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This thesis has already discussed some of the pressures on print scholarly journals (see 5.4: Pressures for transformation on page 83). Chapter 4: Technology Developments reviewed the range of technologies for working with information (particularly print-intensive information) that have become available during the last two decades and Chapter 5: Potentials and Pressures for Transformation considered the potentials inherent in these technologies.
Neither of these chapters dealt specifically with particular solutions. This chapter tells a story that both runs in parallel with the developments outlined in chapters 4 and 5 and makes more specific some of the possibilities already presented (see 5.2: Transformation of publishing functions on page 76). It deals with the initiatives that evolved in response to the pressures already discussed, and shows how these initiatives built upon (and in some cases anticipated) the technologies discussed in Chapter 4 as they developed and became more mature.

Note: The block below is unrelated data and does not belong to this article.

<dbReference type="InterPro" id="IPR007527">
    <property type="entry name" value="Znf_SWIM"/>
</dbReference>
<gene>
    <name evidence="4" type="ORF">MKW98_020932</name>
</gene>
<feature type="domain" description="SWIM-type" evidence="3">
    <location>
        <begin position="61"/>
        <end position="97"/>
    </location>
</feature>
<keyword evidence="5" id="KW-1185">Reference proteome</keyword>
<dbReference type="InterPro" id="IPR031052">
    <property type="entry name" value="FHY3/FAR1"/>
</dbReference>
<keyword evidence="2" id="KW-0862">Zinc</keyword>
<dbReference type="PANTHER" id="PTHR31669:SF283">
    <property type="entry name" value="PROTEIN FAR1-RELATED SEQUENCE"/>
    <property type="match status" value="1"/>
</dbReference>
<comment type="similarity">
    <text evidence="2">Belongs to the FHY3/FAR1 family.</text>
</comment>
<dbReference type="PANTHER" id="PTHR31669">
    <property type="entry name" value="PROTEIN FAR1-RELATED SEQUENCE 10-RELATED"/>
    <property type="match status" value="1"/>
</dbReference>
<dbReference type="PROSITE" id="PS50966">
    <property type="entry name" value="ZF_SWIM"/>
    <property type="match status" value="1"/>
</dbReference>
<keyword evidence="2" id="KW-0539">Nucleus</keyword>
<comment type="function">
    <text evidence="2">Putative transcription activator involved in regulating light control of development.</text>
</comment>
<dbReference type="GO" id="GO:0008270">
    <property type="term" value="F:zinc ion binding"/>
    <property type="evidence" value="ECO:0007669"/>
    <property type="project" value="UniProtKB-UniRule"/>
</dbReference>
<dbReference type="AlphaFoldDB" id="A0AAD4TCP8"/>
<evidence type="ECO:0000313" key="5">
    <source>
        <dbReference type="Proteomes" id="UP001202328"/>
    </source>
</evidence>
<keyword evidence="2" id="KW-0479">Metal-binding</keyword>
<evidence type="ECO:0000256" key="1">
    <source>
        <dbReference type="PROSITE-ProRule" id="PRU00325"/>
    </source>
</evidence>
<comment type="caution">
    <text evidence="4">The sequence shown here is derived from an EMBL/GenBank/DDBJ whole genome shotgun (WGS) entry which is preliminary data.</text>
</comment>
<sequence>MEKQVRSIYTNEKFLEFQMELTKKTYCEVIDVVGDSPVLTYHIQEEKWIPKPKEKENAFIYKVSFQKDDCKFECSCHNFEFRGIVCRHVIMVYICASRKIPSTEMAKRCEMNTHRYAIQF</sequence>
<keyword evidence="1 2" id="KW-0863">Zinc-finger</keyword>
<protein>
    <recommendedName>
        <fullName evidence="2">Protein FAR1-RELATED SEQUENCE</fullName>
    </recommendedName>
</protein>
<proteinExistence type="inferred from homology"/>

The particular responses discussed are electronic text journals, electronic paper journals, the addition of hypertext features, multimedia enhancements to journal articles, the consequences of network distribution, increased interaction capabilities, the opportunity to reengineer scholarly communication, workflow support for the creation of scholarly journals and new economic models for journals. Where appropriate, illustrative examples are provided for each response. While these responses are discussed in rough chronological order, it should not be assumed that they developed in lock-step fashion. In most cases there is considerable overlap, and some journals provide a combination. It should also be kept in mind that many of these responses are still developing over time as the environment they operate changes around them and as they interact. The chapter concludes by examining three leading-edge e-journals as examples of what is already possible.
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